Detangler issues? If you’re someone who dreads the idea of wash day because of the hours you spend detangling, you’re not alone. In fact, as I’m writing this I’m cringing at the thought that I actually used to spend close to an hour and a half finger detangling my hair before wash day. While that may be because I rocked a twistout a couple of days too long or forgot to put on my bonnet before I went to sleep, I still wondered what I could possibly do in order to make this detangling process a little easier.
Now, I’m not one to go out and just buy a detangling product, because I honestly feel like its just watered down conditioner, so I found some of the easiest detangler items that will shock you!
This one makes so much sense to me, but still manages to baffle me at how easy it is. First of all, I was confused as to why my hair managed to glide so easily through the gloves as opposed to my fingers even though I was detangling the exact same way, and I still am. My guess is the fact that there’s nothing that the hair can grip on to, so it has no choice but to separate.
Make sure you’re wearing gloves that are not too big, or else they may cause further tangling and knots. Also, make sure you hair is completely saturated with conditioner and then finger detangle as usual.
When I read this it was like, “Duh, that makes sense,” but this is something I’ve never even thought of doing. Warming the conditioner or even your pre-poo allows it to penetrate the hair shaft faster and better since the heat opens the cuticle, which allows the hair to become more pliable and easy to detangle. It’s best to warm the conditioner in a hot water bath so that you don’t destroy the properties of it.
Bring about 3-4 cups of water to a boil and pour into a deep bowl; place the conditioner bottle into the bowl for about 5 minutes or until the conditioner is warmed all the way through. Apply to the hair as needed and detangle as usual.
So, it was wash day again and I had a week old twistout that was tangled, matted, dry, etc. but I didn’t have the time to spend detangling my hair. Although I’ve done clay masks before, I had always detangled my hair beforehand so I wasn’t aware of its detangler properties.
I decided to apply the mask (made with bentonite clay and Aloe Vera juice) to my dry hair and see what would happen. I was amazed to find that once I rinsed the mask out of my hair, detangling wasn’t even necessary. Now, I don’t exactly know how or why but my hair was like butter! I was removing shed hair with ease and I loved it.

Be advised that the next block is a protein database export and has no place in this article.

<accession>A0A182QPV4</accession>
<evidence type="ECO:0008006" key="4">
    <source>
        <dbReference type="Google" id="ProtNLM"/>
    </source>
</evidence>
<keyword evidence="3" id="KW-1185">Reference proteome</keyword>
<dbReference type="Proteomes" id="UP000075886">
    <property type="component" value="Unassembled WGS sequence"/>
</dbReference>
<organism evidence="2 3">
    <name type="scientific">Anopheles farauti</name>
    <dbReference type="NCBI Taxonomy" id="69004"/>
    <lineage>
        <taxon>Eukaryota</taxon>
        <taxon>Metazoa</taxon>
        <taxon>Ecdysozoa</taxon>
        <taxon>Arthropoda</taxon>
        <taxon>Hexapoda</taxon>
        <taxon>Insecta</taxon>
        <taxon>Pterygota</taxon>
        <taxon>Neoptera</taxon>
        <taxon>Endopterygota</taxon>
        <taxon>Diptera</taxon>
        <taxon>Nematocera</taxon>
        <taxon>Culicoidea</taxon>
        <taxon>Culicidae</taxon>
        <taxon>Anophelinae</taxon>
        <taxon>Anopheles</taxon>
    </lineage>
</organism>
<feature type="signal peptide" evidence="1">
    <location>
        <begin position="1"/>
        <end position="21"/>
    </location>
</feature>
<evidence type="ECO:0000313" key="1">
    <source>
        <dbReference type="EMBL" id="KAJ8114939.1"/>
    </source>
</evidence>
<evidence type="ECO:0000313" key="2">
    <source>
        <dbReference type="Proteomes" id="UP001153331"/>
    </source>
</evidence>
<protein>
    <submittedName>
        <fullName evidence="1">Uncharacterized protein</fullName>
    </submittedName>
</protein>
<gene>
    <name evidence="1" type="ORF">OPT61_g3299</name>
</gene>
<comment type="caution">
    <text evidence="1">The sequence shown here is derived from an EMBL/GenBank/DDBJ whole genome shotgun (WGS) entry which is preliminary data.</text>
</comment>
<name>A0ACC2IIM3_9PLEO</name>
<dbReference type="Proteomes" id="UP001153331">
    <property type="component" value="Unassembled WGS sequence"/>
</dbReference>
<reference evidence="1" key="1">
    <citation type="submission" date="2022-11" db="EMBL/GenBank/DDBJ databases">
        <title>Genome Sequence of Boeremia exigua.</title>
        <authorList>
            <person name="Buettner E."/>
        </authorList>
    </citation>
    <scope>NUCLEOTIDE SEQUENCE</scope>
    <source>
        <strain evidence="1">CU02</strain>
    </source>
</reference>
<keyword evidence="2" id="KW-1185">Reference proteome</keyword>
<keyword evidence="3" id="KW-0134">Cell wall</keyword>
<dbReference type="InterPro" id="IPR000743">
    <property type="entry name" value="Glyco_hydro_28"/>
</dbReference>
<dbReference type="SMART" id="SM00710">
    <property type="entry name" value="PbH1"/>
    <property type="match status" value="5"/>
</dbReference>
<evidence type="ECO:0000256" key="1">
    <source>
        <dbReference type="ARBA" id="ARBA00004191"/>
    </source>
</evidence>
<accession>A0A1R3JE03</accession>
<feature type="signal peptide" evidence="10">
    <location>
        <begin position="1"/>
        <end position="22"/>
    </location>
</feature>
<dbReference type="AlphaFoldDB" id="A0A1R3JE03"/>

I usually use bentonite clay and some form of Aloe Vera juice or apple cider vinegar, but make your mask as you’re accustomed to doing, apply to either wet or dry hair, leave on for 25 minutes and rinse out. Finger detangle to remove any shed hair.
I ran across this method on Pinterest and thought it was pretty interesting. Apparently, using marshmallow root to detangle will make your process very easy. Since the mucous-like consistency of marshmallow root is similar to flax seed and Aloe Vera gel, it makes the hair very slippery and easy to detangle.
Here’s a popular recipe:
• 1-1/2 c. distilled water
• 3 tbsp Marshmallow root powder
• 2 tbsp apple cider vinegar
• 2 tbsp coconut oil
Bring the water to s slow simmer and take off of the stove to cool for about 1 minute. Place Marshmallow root powder into a ceramic or glass bowl and pour the hot water over it, cover and allow it to steep for 20 minutes. Strain the mixture through a mesh strainer or cheesecloth to get rid of any bits left from the powder. Add remaining ingredients and let cool until it’s room temperature and store in the refrigerator. When you’re ready to use it, just apply it to your hair in sections and finger detangle.
For my DIYers who love watching videos, I’m sharing this popular and easy to follow video by My Natural Sistas. She shares a great detangling recipe with the magical marshmallow root and slippery elm to bring tangles to their knees!
What detangler hacks do you have? Leave your comments below!